March 13, 2017

Going to the Mat for Customer Satisfaction: An Entrepreneurial Cider Story

What customer service and accountability look like for adaptable, entrepreneurial leaders.
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I'm becoming a regular at a low-key dining and watering hole in Boulder, Murphy's Grill. Fantastic french fries, a couple terrific stir-fry bowls, friendly people, and good sports-bar-TV setup. All the right elements. Save one. They carried only one ubiquitous brand of alcoholic cider that qualifies as the Bud Light in a sector that has grown in local and innovative options in the last few years (at last!).

I was there two weeks ago, asked for cider options, and was frustrated to again hear the one lame option. At the end of my rope with this issue, I asked to speak with the owner/manager. He came over and indulged my cider rant for a good few minutes. He took a note, said he'd be sure to diversify, and he even agreed to stock my all-time favorite, Glider Cider, made by the Colorado Cider Company. Woot!

Tonight I headed back in with high hopes. Asked about cider options, and had no luck. Found the same manager and asked him about it. He apologized profusely, took out his little sheets of notes from his pocket, and said he'd let me down and done nothing on this. He said he would get on it. Ten minutes later, he delivered a bottle of cold Glider to my table. He had gone to the liquor store in the midst of a dinner rush and delivered me my order.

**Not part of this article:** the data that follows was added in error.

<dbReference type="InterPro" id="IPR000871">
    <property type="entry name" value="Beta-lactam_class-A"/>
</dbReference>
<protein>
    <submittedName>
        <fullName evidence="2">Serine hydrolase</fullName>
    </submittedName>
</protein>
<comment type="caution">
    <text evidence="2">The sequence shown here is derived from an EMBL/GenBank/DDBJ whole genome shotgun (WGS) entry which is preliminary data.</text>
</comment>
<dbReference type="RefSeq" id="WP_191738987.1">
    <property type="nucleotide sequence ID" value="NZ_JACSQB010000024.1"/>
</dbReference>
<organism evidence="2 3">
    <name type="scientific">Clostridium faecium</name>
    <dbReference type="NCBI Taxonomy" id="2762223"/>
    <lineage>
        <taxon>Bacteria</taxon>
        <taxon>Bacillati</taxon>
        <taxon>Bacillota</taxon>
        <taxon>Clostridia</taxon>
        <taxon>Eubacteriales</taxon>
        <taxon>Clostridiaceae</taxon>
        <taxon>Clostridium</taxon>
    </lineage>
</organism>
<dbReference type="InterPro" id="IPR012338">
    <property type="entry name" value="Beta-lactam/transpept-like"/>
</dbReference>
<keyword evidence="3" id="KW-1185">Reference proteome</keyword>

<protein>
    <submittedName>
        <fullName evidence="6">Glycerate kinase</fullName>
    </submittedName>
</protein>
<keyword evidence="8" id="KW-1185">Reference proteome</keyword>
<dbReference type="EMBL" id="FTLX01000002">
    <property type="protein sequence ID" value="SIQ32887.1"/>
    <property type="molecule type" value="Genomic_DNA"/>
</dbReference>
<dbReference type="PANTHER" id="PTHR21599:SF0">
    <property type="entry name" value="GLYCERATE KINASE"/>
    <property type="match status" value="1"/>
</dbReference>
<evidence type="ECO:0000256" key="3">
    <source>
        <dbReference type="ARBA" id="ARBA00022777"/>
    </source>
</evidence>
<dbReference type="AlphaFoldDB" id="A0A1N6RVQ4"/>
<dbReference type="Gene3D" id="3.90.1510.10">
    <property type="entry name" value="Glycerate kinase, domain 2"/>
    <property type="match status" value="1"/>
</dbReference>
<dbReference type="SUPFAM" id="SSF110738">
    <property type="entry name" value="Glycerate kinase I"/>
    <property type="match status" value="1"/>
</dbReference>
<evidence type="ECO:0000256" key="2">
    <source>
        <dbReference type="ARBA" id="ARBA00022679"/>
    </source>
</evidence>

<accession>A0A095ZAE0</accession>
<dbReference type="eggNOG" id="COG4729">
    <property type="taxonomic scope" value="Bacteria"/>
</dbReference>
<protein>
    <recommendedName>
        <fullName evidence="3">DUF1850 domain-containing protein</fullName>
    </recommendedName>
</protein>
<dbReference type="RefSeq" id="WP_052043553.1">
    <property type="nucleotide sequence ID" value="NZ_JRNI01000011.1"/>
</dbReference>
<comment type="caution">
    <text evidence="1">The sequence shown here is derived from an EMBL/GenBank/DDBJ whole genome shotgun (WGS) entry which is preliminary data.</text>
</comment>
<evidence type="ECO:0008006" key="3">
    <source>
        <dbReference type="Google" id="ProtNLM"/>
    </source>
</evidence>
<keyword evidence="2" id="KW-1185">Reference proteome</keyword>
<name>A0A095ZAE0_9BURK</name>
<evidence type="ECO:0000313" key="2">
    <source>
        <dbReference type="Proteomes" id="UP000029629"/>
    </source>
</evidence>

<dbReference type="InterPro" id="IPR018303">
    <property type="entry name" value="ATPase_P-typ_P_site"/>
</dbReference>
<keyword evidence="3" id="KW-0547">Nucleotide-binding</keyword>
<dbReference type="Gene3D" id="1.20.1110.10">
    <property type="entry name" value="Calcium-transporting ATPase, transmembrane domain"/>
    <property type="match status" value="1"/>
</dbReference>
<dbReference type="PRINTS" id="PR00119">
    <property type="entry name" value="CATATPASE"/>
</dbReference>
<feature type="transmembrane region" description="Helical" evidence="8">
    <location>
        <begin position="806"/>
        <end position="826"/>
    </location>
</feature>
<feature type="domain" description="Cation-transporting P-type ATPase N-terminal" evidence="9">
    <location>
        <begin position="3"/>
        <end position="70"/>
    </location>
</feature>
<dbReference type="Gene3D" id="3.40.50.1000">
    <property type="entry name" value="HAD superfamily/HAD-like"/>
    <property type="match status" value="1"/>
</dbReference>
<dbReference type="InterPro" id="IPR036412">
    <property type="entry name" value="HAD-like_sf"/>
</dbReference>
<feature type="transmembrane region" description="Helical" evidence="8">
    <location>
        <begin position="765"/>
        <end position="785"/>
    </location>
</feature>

Just today a similar theme came up in my conversations with the MergeLane teams about lean startup experiments, I mentioned that at this stage in their companies, it was fine if their backends were janky, held together by duct tape and safety pins, as long as the customer experience appeared seamless. Now I don't want early-stage companies making daily proverbial trips to the liquor store, but the metaphor holds. The lessons:

First, if you make a promise to a valued customer and break it, make good on it.

Second, your customers will remember one extraordinary act through years of patronage. They will talk about it (case in point), they will be loyal.

Third, Murphy's didn't need a hyper-scalable technology to get me what I wanted tonight. It was an odd use case. An unexpected miss. And you can cure the occasional event like that with a 5-minute trip to the "liquor store." This is what scrappy entrepreneurs do.

Sue Heilbronner

Sue Heilbronner is an executive coach, Conscious Leadership facilitator, and catalyst for change.

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